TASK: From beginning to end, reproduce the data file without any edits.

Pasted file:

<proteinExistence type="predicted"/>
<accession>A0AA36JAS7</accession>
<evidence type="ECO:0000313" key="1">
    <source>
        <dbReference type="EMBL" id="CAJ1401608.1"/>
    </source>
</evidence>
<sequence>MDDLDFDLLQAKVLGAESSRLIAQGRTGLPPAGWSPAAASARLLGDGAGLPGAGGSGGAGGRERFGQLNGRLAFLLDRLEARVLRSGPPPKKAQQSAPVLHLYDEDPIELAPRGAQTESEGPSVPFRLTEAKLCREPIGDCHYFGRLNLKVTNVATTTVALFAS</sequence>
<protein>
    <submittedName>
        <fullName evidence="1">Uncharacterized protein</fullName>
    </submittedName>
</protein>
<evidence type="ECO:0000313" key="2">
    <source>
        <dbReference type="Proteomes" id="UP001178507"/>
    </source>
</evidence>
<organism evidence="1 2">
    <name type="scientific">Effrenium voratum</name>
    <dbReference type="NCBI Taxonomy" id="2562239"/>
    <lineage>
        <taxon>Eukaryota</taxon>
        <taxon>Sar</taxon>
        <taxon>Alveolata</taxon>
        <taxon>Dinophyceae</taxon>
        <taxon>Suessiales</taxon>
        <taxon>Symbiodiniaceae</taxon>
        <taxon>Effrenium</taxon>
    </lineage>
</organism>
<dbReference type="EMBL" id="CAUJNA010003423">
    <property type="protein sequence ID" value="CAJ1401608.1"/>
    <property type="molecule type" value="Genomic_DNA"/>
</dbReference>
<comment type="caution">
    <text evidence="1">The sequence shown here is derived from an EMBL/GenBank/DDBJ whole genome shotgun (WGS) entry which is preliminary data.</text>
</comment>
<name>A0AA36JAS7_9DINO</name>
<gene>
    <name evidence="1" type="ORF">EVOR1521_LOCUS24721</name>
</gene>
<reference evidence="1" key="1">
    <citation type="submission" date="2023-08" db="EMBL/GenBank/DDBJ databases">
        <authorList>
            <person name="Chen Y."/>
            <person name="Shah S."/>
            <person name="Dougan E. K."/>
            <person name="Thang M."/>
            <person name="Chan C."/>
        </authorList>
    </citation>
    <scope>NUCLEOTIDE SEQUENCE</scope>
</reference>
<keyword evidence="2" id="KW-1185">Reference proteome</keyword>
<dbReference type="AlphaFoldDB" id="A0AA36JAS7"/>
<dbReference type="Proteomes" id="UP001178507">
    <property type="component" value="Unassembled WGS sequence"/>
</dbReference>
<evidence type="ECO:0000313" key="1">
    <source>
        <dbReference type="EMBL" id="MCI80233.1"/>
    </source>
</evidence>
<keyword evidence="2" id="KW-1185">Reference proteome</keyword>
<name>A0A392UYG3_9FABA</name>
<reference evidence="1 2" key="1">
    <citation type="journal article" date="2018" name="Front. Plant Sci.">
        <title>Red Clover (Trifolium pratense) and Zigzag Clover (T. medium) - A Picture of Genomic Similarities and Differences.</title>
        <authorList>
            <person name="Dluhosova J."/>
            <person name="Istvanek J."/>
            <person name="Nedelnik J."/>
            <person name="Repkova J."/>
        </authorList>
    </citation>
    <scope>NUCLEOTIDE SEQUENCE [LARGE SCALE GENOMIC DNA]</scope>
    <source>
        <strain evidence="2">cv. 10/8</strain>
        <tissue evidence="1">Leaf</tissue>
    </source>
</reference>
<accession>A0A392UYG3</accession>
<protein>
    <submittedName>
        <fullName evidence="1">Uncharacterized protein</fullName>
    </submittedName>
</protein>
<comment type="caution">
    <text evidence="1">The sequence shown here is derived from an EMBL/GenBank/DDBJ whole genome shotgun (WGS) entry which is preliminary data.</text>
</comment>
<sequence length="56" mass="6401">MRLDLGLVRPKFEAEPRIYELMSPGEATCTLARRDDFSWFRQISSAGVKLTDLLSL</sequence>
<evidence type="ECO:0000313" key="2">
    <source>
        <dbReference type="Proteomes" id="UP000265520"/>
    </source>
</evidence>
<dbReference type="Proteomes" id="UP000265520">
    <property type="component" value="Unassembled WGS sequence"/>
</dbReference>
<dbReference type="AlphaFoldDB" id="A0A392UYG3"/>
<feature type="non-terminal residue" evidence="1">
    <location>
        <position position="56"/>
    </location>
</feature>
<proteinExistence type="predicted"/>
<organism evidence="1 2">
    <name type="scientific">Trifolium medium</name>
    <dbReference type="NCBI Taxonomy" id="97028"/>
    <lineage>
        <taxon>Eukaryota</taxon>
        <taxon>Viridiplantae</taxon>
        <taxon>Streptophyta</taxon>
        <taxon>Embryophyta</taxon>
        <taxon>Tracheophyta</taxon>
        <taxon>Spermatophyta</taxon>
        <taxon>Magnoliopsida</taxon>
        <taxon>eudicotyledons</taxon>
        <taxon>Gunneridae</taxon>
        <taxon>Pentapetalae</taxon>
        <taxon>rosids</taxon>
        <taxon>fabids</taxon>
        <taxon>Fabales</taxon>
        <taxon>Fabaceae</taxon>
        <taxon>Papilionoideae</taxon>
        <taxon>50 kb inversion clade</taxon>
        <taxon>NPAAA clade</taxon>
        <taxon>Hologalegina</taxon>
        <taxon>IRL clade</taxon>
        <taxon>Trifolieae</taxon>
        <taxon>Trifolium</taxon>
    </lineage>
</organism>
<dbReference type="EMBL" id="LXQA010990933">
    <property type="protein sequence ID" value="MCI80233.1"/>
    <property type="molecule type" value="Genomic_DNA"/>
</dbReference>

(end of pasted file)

<proteinExistence type="predicted"/>
<accession>A0AA36JAS7</accession>
<evidence type="ECO:0000313" key="1">
    <source>
        <dbReference type="EMBL" id="CAJ1401608.1"/>
    </source>
</evidence>
<sequence>MDDLDFDLLQAKVLGAESSRLIAQGRTGLPPAGWSPAAASARLLGDGAGLPGAGGSGGAGGRERFGQLNGRLAFLLDRLEARVLRSGPPPKKAQQSAPVLHLYDEDPIELAPRGAQTESEGPSVPFRLTEAKLCREPIGDCHYFGRLNLKVTNVATTTVALFAS</sequence>
<protein>
    <submittedName>
        <fullName evidence="1">Uncharacterized protein</fullName>
    </submittedName>
</protein>
<evidence type="ECO:0000313" key="2">
    <source>
        <dbReference type="Proteomes" id="UP001178507"/>
    </source>
</evidence>
<organism evidence="1 2">
    <name type="scientific">Effrenium voratum</name>
    <dbReference type="NCBI Taxonomy" id="2562239"/>
    <lineage>
        <taxon>Eukaryota</taxon>
        <taxon>Sar</taxon>
        <taxon>Alveolata</taxon>
        <taxon>Dinophyceae</taxon>
        <taxon>Suessiales</taxon>
        <taxon>Symbiodiniaceae</taxon>
        <taxon>Effrenium</taxon>
    </lineage>
</organism>
<dbReference type="EMBL" id="CAUJNA010003423">
    <property type="protein sequence ID" value="CAJ1401608.1"/>
    <property type="molecule type" value="Genomic_DNA"/>
</dbReference>
<comment type="caution">
    <text evidence="1">The sequence shown here is derived from an EMBL/GenBank/DDBJ whole genome shotgun (WGS) entry which is preliminary data.</text>
</comment>
<name>A0AA36JAS7_9DINO</name>
<gene>
    <name evidence="1" type="ORF">EVOR1521_LOCUS24721</name>
</gene>
<reference evidence="1" key="1">
    <citation type="submission" date="2023-08" db="EMBL/GenBank/DDBJ databases">
        <authorList>
            <person name="Chen Y."/>
            <person name="Shah S."/>
            <person name="Dougan E. K."/>
            <person name="Thang M."/>
            <person name="Chan C."/>
        </authorList>
    </citation>
    <scope>NUCLEOTIDE SEQUENCE</scope>
</reference>
<keyword evidence="2" id="KW-1185">Reference proteome</keyword>
<dbReference type="AlphaFoldDB" id="A0AA36JAS7"/>
<dbReference type="Proteomes" id="UP001178507">
    <property type="component" value="Unassembled WGS sequence"/>
</dbReference>
<evidence type="ECO:0000313" key="1">
    <source>
        <dbReference type="EMBL" id="MCI80233.1"/>
    </source>
</evidence>
<keyword evidence="2" id="KW-1185">Reference proteome</keyword>
<name>A0A392UYG3_9FABA</name>
<reference evidence="1 2" key="1">
    <citation type="journal article" date="2018" name="Front. Plant Sci.">
        <title>Red Clover (Trifolium pratense) and Zigzag Clover (T. medium) - A Picture of Genomic Similarities and Differences.</title>
        <authorList>
            <person name="Dluhosova J."/>
            <person name="Istvanek J."/>
            <person name="Nedelnik J."/>
            <person name="Repkova J."/>
        </authorList>
    </citation>
    <scope>NUCLEOTIDE SEQUENCE [LARGE SCALE GENOMIC DNA]</scope>
    <source>
        <strain evidence="2">cv. 10/8</strain>
        <tissue evidence="1">Leaf</tissue>
    </source>
</reference>
<accession>A0A392UYG3</accession>
<protein>
    <submittedName>
        <fullName evidence="1">Uncharacterized protein</fullName>
    </submittedName>
</protein>
<comment type="caution">
    <text evidence="1">The sequence shown here is derived from an EMBL/GenBank/DDBJ whole genome shotgun (WGS) entry which is preliminary data.</text>
</comment>
<sequence length="56" mass="6401">MRLDLGLVRPKFEAEPRIYELMSPGEATCTLARRDDFSWFRQISSAGVKLTDLLSL</sequence>
<evidence type="ECO:0000313" key="2">
    <source>
        <dbReference type="Proteomes" id="UP000265520"/>
    </source>
</evidence>
<dbReference type="Proteomes" id="UP000265520">
    <property type="component" value="Unassembled WGS sequence"/>
</dbReference>
<dbReference type="AlphaFoldDB" id="A0A392UYG3"/>
<feature type="non-terminal residue" evidence="1">
    <location>
        <position position="56"/>
    </location>
</feature>
<proteinExistence type="predicted"/>
<organism evidence="1 2">
    <name type="scientific">Trifolium medium</name>
    <dbReference type="NCBI Taxonomy" id="97028"/>
    <lineage>
        <taxon>Eukaryota</taxon>
        <taxon>Viridiplantae</taxon>
        <taxon>Streptophyta</taxon>
        <taxon>Embryophyta</taxon>
        <taxon>Tracheophyta</taxon>
        <taxon>Spermatophyta</taxon>
        <taxon>Magnoliopsida</taxon>
        <taxon>eudicotyledons</taxon>
        <taxon>Gunneridae</taxon>
        <taxon>Pentapetalae</taxon>
        <taxon>rosids</taxon>
        <taxon>fabids</taxon>
        <taxon>Fabales</taxon>
        <taxon>Fabaceae</taxon>
        <taxon>Papilionoideae</taxon>
        <taxon>50 kb inversion clade</taxon>
        <taxon>NPAAA clade</taxon>
        <taxon>Hologalegina</taxon>
        <taxon>IRL clade</taxon>
        <taxon>Trifolieae</taxon>
        <taxon>Trifolium</taxon>
    </lineage>
</organism>
<dbReference type="EMBL" id="LXQA010990933">
    <property type="protein sequence ID" value="MCI80233.1"/>
    <property type="molecule type" value="Genomic_DNA"/>
</dbReference>